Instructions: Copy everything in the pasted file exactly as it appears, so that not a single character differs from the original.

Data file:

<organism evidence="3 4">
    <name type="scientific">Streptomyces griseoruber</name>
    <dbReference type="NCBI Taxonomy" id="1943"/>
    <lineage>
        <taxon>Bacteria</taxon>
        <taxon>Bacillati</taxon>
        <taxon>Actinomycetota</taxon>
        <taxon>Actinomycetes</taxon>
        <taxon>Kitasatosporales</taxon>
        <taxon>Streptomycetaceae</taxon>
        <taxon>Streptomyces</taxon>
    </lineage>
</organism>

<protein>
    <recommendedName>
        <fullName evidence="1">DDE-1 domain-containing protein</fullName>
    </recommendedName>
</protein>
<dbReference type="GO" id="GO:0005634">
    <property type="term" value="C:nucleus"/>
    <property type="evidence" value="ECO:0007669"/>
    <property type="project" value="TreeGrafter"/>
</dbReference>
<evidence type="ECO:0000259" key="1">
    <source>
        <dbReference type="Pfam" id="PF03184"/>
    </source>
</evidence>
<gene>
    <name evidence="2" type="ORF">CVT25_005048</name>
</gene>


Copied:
<organism evidence="3 4">
    <name type="scientific">Streptomyces griseoruber</name>
    <dbReference type="NCBI Taxonomy" id="1943"/>
    <lineage>
        <taxon>Bacteria</taxon>
        <taxon>Bacillati</taxon>
        <taxon>Actinomycetota</taxon>
        <taxon>Actinomycetes</taxon>
        <taxon>Kitasatosporales</taxon>
        <taxon>Streptomycetaceae</taxon>
        <taxon>Streptomyces</taxon>
    </lineage>
</organism>

<protein>
    <recommendedName>
        <fullName evidence="1">DDE-1 domain-containing protein</fullName>
    </recommendedName>
</protein>
<dbReference type="GO" id="GO:0005634">
    <property type="term" value="C:nucleus"/>
    <property type="evidence" value="ECO:0007669"/>
    <property type="project" value="TreeGrafter"/>
</dbReference>
<evidence type="ECO:0000259" key="1">
    <source>
        <dbReference type="Pfam" id="PF03184"/>
    </source>
</evidence>
<gene>
    <name evidence="2" type="ORF">CVT25_005048</name>
</gene>